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June IATA data shows slight cargo drop

By control on July 28, 2011

June airfreight volumes couldn’t keep up with last year’s growth, according to data from the International Air Transport Association. Falling 3 percent year-over-year from June 2010, cargo volumes haven’t improved since last summer.

To IATA Director General Tony Tyler, the issue is multifaceted. “Compared to May, both passenger and cargo markets contracted by about 1 percent,” he said in a statement. “For passenger traffic, this is a speed bump in a gradual post-recession improvement. But air cargo continues in the doldrums at 6 percent below the post-recession peak.”

The problem, IATA officials said, is that shippers are looking beyond airfreight to transport goods. Although world trade is growing steadily — increasing 7 percent a year — so are the number of modes to ship cargo.

It’s a challenge facing carriers worldwide. In fact, Asia-Pacific airlines — which account for a whopping 40.5 percent of the global airfreight market — experienced a 5.8-percent decline in cargo volumes from June 2010. Still, IATA officials attribute much of this loss to the aftermath of the Japanese tsunami and earthquake and a slightly weakened Chinese economy.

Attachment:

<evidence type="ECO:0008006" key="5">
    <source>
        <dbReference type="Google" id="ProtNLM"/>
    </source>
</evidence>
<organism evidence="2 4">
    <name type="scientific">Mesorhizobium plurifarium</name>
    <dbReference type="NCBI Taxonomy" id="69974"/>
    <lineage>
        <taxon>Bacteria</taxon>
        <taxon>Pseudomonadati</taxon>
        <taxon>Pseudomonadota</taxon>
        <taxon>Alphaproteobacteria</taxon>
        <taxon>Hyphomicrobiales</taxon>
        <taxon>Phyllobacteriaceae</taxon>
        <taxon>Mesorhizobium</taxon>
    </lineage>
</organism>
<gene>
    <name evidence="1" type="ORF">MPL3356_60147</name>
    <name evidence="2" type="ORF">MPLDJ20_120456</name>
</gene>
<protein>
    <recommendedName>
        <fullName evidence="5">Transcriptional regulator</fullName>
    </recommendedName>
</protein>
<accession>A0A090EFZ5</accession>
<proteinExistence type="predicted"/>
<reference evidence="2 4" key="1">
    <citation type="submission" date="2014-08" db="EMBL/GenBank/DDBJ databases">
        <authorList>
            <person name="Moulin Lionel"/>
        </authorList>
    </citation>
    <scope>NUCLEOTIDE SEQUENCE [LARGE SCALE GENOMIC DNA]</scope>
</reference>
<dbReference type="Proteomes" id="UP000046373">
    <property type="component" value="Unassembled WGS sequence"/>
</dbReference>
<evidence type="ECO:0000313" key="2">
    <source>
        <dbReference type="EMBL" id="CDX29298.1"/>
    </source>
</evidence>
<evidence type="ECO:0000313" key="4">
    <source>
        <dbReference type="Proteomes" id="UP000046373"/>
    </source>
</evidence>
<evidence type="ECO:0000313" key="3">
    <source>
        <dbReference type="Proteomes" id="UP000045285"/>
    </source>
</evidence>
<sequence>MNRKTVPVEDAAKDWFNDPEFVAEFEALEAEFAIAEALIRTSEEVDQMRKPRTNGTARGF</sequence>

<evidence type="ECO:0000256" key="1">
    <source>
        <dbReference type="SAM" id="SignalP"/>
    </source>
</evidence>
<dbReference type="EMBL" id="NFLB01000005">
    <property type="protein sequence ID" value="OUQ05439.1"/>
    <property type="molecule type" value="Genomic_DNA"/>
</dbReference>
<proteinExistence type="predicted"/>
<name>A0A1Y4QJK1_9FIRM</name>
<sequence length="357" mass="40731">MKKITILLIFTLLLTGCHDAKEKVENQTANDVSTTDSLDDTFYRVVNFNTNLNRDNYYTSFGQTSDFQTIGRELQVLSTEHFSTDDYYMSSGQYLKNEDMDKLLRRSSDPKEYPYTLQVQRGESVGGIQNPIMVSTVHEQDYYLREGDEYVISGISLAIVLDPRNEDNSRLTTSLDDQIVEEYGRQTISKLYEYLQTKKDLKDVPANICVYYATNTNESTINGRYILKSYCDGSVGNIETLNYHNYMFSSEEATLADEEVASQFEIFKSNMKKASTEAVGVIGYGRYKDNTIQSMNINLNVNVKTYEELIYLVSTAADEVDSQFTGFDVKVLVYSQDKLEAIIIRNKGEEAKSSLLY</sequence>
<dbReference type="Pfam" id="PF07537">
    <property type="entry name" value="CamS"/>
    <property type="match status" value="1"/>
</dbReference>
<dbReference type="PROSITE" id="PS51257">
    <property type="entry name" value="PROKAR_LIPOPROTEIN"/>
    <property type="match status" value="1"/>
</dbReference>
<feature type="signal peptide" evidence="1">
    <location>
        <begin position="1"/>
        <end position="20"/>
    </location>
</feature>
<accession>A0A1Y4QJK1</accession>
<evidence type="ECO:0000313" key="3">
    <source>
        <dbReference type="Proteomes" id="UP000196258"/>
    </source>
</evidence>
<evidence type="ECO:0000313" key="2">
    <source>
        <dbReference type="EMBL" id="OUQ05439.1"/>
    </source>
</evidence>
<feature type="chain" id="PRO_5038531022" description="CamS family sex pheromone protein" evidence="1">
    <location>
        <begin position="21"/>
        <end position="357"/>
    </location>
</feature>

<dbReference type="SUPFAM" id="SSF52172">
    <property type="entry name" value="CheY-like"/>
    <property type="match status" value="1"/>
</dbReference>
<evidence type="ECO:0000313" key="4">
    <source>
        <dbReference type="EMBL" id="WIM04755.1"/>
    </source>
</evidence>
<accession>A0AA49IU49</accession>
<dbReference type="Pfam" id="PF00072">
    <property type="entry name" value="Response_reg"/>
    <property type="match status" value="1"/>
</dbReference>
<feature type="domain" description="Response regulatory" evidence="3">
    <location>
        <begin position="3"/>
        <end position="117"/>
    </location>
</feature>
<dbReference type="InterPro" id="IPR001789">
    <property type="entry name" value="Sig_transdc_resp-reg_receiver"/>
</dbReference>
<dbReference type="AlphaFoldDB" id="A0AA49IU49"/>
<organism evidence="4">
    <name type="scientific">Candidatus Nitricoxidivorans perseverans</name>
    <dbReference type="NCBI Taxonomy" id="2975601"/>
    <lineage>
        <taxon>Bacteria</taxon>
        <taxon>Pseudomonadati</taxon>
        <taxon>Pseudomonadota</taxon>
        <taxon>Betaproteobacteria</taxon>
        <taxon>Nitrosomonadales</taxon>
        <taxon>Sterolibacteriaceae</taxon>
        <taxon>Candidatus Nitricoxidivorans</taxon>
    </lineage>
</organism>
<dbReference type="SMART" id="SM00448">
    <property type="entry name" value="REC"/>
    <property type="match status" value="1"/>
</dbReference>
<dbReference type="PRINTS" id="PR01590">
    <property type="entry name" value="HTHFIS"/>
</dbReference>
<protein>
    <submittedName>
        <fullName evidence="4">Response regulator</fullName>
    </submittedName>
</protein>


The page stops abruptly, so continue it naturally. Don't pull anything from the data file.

North American and European carriers also reported losses in June, experiencing year-over-year declines of 3 percent and 1.3 percent, respectively. Not all carriers reported losses, however. June airfreight volumes actually rose a respective 3.7 percent, 2.8 percent and 0.3 percent for Middle Eastern, Latin American and African airlines.

Either way, Tyler said, it’s clear that sky-high fuel prices are affecting passenger and cargo traffic. “With an expected profit margin of only 0.7 percent, the ability of airlines to recoup this cost is critical to staying in the black for the year,” he stated. “Slower economic growth makes these challenges all the more difficult.”

Considering these circumstances, it’s not surprising that IATA’s forecast for 2011 is rather bleak. Agency officials project that the aviation industry will only make a $4 billion profit this year, 78-percent less than 2010.

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